I'm sorry, you are wrong about the IRS. It happened to my wife. She found out when she tried to write a check to pay for groceries that her bank account was attached. If the IRS believes you are a tax cheat (or says they believe it) they can attach your bank account, garnish wages, or seize property.
I was unaware that Sackett was decided. Presumably, that will reduce the number of abuses going forward but I'm not optimistic. Has the Fish and Wildlife service made water available to California farmers that they said was required for the delta smelt? Are prairie dogs still protected in Utah at the detriment of landowners? Is the spotted owl still used to restrict logging? Is the list of endangered species subject to any judicial review? I honestly don't know the answer to all these questions but I strongly suspect that they are not likely to redound to the benefit of the landowner.
As for Scalia's quote, I don't see how you can interpret it any other way than the defense of a discrimination policy is determinative.
Re: the IRS. I believe you are sincere, however, there is no way to assess your case without the entire file in front of me. I assume you exhausted all administrative and judicial review of the IRS ruling? Right? (that's not a rhetorical question) That's what due process means. A constant misbelief always surfaces that due process means objectively correct decision. It means, at its heart, fairness: notice and an opportunity to be heard (by the IRS under the rules of the Administrative Procedure Act, by the Tax Court, by an Article III Court). It is a process.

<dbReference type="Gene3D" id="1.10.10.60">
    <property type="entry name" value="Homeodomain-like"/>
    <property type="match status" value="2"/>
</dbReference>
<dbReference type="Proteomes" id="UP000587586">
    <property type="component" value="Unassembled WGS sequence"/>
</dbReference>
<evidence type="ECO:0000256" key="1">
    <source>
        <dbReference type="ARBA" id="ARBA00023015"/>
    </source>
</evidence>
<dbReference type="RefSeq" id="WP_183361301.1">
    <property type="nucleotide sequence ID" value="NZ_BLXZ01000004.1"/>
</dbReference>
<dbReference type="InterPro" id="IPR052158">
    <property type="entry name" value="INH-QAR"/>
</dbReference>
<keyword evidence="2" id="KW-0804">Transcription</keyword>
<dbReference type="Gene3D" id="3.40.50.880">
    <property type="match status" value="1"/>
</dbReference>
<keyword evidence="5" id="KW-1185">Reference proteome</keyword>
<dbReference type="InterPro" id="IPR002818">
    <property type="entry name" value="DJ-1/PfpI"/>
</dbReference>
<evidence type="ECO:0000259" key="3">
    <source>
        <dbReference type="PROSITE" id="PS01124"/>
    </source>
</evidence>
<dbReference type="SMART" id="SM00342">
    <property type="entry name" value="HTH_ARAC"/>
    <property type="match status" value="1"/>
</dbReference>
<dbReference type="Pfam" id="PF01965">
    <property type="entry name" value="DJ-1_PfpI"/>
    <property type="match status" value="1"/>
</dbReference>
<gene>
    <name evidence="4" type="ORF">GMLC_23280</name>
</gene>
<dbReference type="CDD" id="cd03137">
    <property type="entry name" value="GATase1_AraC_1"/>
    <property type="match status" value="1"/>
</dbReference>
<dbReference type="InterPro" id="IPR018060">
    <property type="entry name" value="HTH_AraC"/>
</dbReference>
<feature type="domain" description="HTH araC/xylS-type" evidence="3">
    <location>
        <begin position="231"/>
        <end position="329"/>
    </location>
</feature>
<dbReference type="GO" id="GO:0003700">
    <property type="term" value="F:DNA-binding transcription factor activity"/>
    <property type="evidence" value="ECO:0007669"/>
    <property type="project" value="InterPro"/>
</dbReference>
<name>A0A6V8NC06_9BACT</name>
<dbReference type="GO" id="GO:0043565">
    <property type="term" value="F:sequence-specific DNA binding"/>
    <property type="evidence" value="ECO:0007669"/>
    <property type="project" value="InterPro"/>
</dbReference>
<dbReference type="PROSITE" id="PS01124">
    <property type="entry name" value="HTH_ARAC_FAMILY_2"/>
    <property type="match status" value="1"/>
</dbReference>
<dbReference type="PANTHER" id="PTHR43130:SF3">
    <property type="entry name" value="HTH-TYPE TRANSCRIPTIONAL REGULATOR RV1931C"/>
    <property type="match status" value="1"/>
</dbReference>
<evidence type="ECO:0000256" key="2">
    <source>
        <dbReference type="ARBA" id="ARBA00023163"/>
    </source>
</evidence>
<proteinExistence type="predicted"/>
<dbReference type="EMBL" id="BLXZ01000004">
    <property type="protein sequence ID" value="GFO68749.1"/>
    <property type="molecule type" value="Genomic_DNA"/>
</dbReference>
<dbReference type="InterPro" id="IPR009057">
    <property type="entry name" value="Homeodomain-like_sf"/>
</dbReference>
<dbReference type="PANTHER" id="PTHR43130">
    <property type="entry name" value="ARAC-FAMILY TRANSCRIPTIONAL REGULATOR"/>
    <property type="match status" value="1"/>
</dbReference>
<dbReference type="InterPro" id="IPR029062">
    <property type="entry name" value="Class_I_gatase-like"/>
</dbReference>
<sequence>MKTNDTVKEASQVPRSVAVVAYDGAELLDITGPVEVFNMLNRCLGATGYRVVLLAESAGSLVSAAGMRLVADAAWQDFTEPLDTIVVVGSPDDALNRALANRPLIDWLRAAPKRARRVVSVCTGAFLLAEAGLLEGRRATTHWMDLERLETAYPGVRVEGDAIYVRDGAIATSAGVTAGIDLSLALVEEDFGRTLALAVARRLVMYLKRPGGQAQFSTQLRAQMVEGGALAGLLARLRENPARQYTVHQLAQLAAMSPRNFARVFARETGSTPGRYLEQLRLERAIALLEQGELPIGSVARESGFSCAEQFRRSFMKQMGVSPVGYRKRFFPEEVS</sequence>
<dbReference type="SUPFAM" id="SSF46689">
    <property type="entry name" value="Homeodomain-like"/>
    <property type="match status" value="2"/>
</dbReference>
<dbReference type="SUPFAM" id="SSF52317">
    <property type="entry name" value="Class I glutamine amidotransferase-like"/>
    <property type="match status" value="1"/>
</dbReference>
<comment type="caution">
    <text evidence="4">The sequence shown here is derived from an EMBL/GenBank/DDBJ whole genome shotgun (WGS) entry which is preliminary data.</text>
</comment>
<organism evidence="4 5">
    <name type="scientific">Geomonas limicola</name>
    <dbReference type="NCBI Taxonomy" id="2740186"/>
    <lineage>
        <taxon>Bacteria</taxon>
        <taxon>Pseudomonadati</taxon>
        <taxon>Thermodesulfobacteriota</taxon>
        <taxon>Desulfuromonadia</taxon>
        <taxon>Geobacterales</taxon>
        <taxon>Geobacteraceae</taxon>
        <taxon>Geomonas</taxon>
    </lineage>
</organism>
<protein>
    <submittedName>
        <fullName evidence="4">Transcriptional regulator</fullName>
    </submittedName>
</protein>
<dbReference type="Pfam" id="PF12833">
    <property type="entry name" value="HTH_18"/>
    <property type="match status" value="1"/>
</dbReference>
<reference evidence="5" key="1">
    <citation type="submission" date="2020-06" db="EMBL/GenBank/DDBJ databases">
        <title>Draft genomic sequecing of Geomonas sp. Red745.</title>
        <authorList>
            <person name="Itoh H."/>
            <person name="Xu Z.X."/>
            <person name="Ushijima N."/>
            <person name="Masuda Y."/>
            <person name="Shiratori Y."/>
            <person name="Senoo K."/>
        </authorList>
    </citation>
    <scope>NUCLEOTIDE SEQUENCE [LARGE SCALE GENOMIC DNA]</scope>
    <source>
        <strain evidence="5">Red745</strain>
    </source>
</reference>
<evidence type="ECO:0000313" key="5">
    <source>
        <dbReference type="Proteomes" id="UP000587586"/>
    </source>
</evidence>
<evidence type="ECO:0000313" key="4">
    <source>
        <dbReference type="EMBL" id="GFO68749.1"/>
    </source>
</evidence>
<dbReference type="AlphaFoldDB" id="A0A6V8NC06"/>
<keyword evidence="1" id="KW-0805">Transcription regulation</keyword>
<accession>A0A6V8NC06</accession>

Re: Sackett. no, actually, it probably won't reduce abuses, because the EPA can always outspend most private litigants. I think the opinion itself pointed that out, and invited congress to step in. At least its a step.
Re: Scalia. Since you asked about my personal belief, I'm fairly certain about what Scalia's opinion meant because this is what I do for a living. An objective reading shows Scalia is attacking the basis of the majority opinion (political process doctrine) while still upholding the statute on different (equal protection) grounds. He believed there was no discriminatory intent.
I figured a long time ago you were a lawyer but I tried not to hold it against you. :-) (actually, I have several lawyers in my family with whom I'm close)
I agree that the EPA abuses will likely continue but at least until the Sackett decision, they were "legal". There are many other similar cases of EPA abuse (e.g. farmers not allowed to use their lands because of questionable wetland claims) and presumably they will be covered by the same decision. Hopefully, they will at least "get their day in court".